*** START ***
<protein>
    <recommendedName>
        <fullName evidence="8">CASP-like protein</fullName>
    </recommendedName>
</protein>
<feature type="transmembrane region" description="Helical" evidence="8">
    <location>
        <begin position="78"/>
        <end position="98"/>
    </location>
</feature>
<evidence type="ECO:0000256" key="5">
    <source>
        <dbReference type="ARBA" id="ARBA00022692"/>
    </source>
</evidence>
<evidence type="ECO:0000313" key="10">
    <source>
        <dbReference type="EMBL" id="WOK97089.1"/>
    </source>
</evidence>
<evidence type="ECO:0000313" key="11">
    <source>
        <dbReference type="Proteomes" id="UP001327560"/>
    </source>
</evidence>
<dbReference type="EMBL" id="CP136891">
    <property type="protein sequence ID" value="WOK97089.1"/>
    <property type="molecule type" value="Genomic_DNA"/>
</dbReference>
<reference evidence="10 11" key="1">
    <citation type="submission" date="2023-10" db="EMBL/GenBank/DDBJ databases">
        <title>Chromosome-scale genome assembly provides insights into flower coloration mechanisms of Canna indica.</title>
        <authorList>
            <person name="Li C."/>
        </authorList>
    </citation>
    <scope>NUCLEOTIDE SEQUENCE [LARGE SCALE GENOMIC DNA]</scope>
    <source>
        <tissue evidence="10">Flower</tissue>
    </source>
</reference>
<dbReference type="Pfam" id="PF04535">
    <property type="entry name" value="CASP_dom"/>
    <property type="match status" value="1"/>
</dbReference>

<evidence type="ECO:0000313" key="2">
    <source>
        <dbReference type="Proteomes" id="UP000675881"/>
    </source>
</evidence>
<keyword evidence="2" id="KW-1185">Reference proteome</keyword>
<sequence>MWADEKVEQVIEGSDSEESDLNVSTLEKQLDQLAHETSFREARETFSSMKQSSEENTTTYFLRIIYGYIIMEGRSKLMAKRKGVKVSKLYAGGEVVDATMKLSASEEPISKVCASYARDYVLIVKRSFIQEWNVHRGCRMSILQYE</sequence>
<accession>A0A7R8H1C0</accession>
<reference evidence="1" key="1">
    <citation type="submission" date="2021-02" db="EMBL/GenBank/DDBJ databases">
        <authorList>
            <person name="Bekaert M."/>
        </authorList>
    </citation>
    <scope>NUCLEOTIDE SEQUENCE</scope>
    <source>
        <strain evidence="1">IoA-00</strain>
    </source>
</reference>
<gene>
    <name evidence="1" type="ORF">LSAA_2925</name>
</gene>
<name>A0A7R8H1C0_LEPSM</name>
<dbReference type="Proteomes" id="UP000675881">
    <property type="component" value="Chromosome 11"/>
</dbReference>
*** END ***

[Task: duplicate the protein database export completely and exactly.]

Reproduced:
<protein>
    <recommendedName>
        <fullName evidence="8">CASP-like protein</fullName>
    </recommendedName>
</protein>
<feature type="transmembrane region" description="Helical" evidence="8">
    <location>
        <begin position="78"/>
        <end position="98"/>
    </location>
</feature>
<evidence type="ECO:0000256" key="5">
    <source>
        <dbReference type="ARBA" id="ARBA00022692"/>
    </source>
</evidence>
<evidence type="ECO:0000313" key="10">
    <source>
        <dbReference type="EMBL" id="WOK97089.1"/>
    </source>
</evidence>
<evidence type="ECO:0000313" key="11">
    <source>
        <dbReference type="Proteomes" id="UP001327560"/>
    </source>
</evidence>
<dbReference type="EMBL" id="CP136891">
    <property type="protein sequence ID" value="WOK97089.1"/>
    <property type="molecule type" value="Genomic_DNA"/>
</dbReference>
<reference evidence="10 11" key="1">
    <citation type="submission" date="2023-10" db="EMBL/GenBank/DDBJ databases">
        <title>Chromosome-scale genome assembly provides insights into flower coloration mechanisms of Canna indica.</title>
        <authorList>
            <person name="Li C."/>
        </authorList>
    </citation>
    <scope>NUCLEOTIDE SEQUENCE [LARGE SCALE GENOMIC DNA]</scope>
    <source>
        <tissue evidence="10">Flower</tissue>
    </source>
</reference>
<dbReference type="Pfam" id="PF04535">
    <property type="entry name" value="CASP_dom"/>
    <property type="match status" value="1"/>
</dbReference>

<evidence type="ECO:0000313" key="2">
    <source>
        <dbReference type="Proteomes" id="UP000675881"/>
    </source>
</evidence>
<keyword evidence="2" id="KW-1185">Reference proteome</keyword>
<sequence>MWADEKVEQVIEGSDSEESDLNVSTLEKQLDQLAHETSFREARETFSSMKQSSEENTTTYFLRIIYGYIIMEGRSKLMAKRKGVKVSKLYAGGEVVDATMKLSASEEPISKVCASYARDYVLIVKRSFIQEWNVHRGCRMSILQYE</sequence>
<accession>A0A7R8H1C0</accession>
<reference evidence="1" key="1">
    <citation type="submission" date="2021-02" db="EMBL/GenBank/DDBJ databases">
        <authorList>
            <person name="Bekaert M."/>
        </authorList>
    </citation>
    <scope>NUCLEOTIDE SEQUENCE</scope>
    <source>
        <strain evidence="1">IoA-00</strain>
    </source>
</reference>
<gene>
    <name evidence="1" type="ORF">LSAA_2925</name>
</gene>
<name>A0A7R8H1C0_LEPSM</name>
<dbReference type="Proteomes" id="UP000675881">
    <property type="component" value="Chromosome 11"/>
</dbReference>